Deepa Anappara was the winner of the 2018 DRF Writers Award for her novel Djinn Patrol on the Purple Line. Published by Chatto & Windus (UK)  and Random House (US) in 2020, it has been translated into 22 languages and was hailed by the New York Times Book Review as “a Literary Supernova”. Named as one of the best books of the year by The New York Times, The Washington Post, Time and NPR. It won the Edgar Award for Best Novel, was longlisted for the Women’s Prize for Fiction 2020, and shortlisted for the JCB Prize for Indian Literature. Time included it in its list of  ‘The 100 Best Mystery and Thriller Books of All Time’. 

Deepa said: “Winning the DRF Writers Award and listening to the helpful comments of the judges gave me both the permission and conviction I needed to finish my novel.”

Deepa Anappara is the co-editor of Letters to a Writer of Colour, a collection of personal essays on fiction, race, and culture, published in 2023. Her second novel, The Last of Earth, will be published by Random House in the US and Oneworld in the UK in 2025.


Dima Alzayat was a runner-up for the 2018 DRF Writers Award  for Daughters of Manat & Other Stories which was published as Alligator & Other Stories. The collection was published by Picador (UK) and Two Dollar Radio (US). It was a finalist for the 2021 PEN/Robert W. Bingham Award for Debut Short Story Collection, the 2021 Swansea University Dylan Thomas Prize, and the 2021 James Tait Black Memorial Prize.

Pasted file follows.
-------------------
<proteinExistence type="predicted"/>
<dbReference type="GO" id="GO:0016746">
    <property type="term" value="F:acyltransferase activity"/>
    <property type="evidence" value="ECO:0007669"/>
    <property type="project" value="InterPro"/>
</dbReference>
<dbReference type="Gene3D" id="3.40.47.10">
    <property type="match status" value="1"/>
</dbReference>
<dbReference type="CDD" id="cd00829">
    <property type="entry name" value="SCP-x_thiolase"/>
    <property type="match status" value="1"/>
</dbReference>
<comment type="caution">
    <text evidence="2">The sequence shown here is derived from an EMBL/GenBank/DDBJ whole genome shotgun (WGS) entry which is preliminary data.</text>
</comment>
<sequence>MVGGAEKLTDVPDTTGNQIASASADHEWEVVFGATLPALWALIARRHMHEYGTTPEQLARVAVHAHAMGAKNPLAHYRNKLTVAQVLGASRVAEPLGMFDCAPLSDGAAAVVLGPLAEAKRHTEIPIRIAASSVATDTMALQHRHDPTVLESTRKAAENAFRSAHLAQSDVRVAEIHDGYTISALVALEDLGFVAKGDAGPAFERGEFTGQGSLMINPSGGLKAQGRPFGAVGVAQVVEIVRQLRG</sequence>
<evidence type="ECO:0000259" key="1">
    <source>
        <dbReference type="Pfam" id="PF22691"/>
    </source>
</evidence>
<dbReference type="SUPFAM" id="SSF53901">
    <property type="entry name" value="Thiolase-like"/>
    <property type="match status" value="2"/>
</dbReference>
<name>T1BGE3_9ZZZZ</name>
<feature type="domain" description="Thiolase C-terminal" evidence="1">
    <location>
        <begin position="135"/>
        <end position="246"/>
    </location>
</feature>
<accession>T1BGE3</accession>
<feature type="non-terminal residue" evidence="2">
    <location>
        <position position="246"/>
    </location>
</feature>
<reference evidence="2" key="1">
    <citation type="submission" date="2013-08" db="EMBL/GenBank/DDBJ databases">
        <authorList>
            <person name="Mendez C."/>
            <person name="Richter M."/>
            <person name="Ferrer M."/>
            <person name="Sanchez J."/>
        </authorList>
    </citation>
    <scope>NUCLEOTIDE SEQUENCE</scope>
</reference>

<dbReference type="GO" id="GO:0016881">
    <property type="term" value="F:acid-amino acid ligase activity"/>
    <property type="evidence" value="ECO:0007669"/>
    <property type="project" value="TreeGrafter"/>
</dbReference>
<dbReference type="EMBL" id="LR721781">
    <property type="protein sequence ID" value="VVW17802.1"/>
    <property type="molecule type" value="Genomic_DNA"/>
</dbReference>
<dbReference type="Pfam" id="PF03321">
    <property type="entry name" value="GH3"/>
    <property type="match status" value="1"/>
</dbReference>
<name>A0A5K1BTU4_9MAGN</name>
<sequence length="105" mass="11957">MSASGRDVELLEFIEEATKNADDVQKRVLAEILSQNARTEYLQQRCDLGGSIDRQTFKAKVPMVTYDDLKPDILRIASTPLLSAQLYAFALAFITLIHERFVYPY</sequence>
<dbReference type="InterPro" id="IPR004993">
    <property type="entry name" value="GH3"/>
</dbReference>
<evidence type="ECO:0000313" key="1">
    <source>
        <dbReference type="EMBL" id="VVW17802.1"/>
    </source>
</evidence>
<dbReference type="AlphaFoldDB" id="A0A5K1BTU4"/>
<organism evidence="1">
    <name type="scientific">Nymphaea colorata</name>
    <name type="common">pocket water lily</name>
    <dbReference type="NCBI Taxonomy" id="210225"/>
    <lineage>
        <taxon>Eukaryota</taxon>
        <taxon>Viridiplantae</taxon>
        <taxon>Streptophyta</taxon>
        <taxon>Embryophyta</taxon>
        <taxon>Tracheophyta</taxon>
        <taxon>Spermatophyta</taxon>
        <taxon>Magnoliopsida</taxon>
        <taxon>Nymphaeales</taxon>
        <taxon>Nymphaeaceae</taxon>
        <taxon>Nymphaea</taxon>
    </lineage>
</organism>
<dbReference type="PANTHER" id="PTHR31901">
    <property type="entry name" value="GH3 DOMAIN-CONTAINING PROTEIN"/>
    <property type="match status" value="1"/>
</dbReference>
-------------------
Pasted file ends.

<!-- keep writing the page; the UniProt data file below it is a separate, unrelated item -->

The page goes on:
Chris Connolly was a runner-up for the 2018 DRF Writers Award for his story collection, The Speed of Light and How it Cannot Help Us



 ‘Pemi Aguda was the winner of the 2020 DRF Writers Award was for her novel, The Suicide Mothers.  The novel, and a collection of short stories, Ghostroots has been acquired by Virago  (UK), WW Norton (US) and Masobe in Nigeria. Ghostroots will be published in the US on 7 May 2024 and in the UK on 6 June 2024.  The Suicide Mothers will be published in 2025. 

‘Pemi said: “As artists, our financial lives are so precarious and so receiving support of this size, especially now, fills me with peace about the near future. So, thank you.”

Stephen Buoro was awarded second place for his novel, The Five Sorrowful Mysteries of Andy Africa. It was published in the UK and US by Bloomsbury, April 2023 and shortlisted for the Nero Book Awards: Debut Fiction (2023). An Observer Best Debut Novelist, that paper named The Five Sorrowful Mysteries of Andy Africa a Book of the Year 2023. It has been published in Germany and Spain, and is currently being translated into Italian.

S.Bhattacharya-Woodward was awarded third place for her short story collection,  Zolo and Other Stories



Mathelinda Nabugodi  was the winner of the 2021 DRF Writers Award for The Trembling Hand: Reflections of a Black Woman in the Romantic Archive, a work of non-fiction to be published by Hamish Hamilton (UK) and Knopf  (US) in Spring 2025. 

Mathelinda said: "Winning the DRF Writers Award is such a wonderful validation of my work. I am so gratified to know that my attempt to stage a fresh and honest encounter with the Romantic archive has resonated with the judges and all the prize readers."

Yasmine Awwad was a runner-up for the 2021 Writers Award for her work of fiction, The Shrills.

Sophie Meadows was a runner-up for the 2021 Writers Award for her work of fiction, The Frog